Sidebar 8-2 One Man’s Single Point of Failure:
In August 2012, journalist Mat Honan had his digital life turned upside down. He was playing with his daughter when his Apple iPhone suddenly shut off. When the phone rebooted, all of his data were gone. Luckily, Honan had set the phone to regularly backup to his Apple laptop, so he wasn’t concerned. Soon after he opened the laptop, the screen went gray, and he knew he had a real problem. Before long, Honan discovered that, in addition to his phone, his laptop and Apple iPad had been wiped, and that his Gmail and Twitter accounts had been hacked as well. Here’s an abridged version of how it happened [HON12]: The hackers started with the original target, which was Honan’s Twitter account (“@mat”). The Twitter account linked to his personal website, which in turn listed his Gmail address. When the hackers went to Gmail to attempt to reset Honan’s account password, Gmail showed them Honan’s obscured emergency alternate email address: email@example.com. me.com is owned by Apple. The hackers correctly guessed that the me.com address would be Honan’s username for Apple iCloud, a service that ties all of a user’s Apple devices together with data stored at Apple’s data centers. Because the hackers had perpetrated attacks like this before, they knew that the only additional information they would need to hack the iCloud account would be Honan’s mailing address and the last four digits of his credit card number. The mailing address was easy enough: They just searched the who is record for Honan’s website. To get the last four digits of the credit card, the hackers went to Amazon. They correctly assumed that Honan’s Amazon username would be his Gmail address and, given that and the information they already had, they were able to trick Amazon into showing them the last four digits of the credit cards associated with the account.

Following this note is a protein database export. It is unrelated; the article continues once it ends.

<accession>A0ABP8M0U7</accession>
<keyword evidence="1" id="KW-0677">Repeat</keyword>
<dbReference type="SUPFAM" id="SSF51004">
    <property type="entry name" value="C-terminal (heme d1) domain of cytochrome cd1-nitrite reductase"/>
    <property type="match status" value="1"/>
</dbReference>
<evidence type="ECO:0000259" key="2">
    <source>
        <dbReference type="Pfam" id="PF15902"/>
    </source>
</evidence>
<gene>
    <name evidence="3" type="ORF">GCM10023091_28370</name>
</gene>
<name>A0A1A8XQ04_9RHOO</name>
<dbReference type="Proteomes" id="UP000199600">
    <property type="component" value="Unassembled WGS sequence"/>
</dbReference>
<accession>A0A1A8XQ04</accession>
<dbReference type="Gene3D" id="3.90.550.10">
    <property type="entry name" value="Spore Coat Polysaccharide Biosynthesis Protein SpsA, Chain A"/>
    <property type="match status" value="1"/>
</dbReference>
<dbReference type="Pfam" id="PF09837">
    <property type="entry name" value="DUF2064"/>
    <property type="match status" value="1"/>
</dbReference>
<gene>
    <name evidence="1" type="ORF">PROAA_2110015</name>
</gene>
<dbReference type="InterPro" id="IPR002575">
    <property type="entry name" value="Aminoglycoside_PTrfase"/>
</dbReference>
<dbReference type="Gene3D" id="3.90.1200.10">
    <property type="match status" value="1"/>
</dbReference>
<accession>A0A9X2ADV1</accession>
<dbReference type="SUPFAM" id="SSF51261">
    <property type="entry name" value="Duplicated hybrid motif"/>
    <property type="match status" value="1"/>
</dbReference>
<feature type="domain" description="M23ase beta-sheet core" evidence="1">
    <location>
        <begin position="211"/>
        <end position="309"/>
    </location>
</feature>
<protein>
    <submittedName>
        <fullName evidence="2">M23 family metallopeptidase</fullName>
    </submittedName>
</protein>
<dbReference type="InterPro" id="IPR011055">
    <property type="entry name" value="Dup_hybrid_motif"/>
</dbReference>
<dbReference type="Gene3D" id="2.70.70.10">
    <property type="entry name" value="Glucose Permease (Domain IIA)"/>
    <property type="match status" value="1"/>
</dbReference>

Once the hackers had those four digits, they had all they needed to get Apple customer service to let them into Honan’s iCloud account. Thanks to a very useful iCloud security feature that allows users to remotely wipe Apple devices in the event of theft, the attackers were able to delete all of Honan’s data from his devices within minutes.
Perhaps the most amazing part of this story is the way Honan found out how the attack went down: The hackers told him. One of the hackers reached out to him and, in exchange for a promise not to press charges, detailed the whole event. While one can take a number of valuable security lessons from this story, identifying and eliminating single points of failure is an important one. The obvious single point of failure is the linkage between Honan’s devices and his
iCloud account. He used his Apple laptop to back up his Apple phone, and he allowed his Apple iCloud account permission to remotely wipe both the laptop and phone. But on top of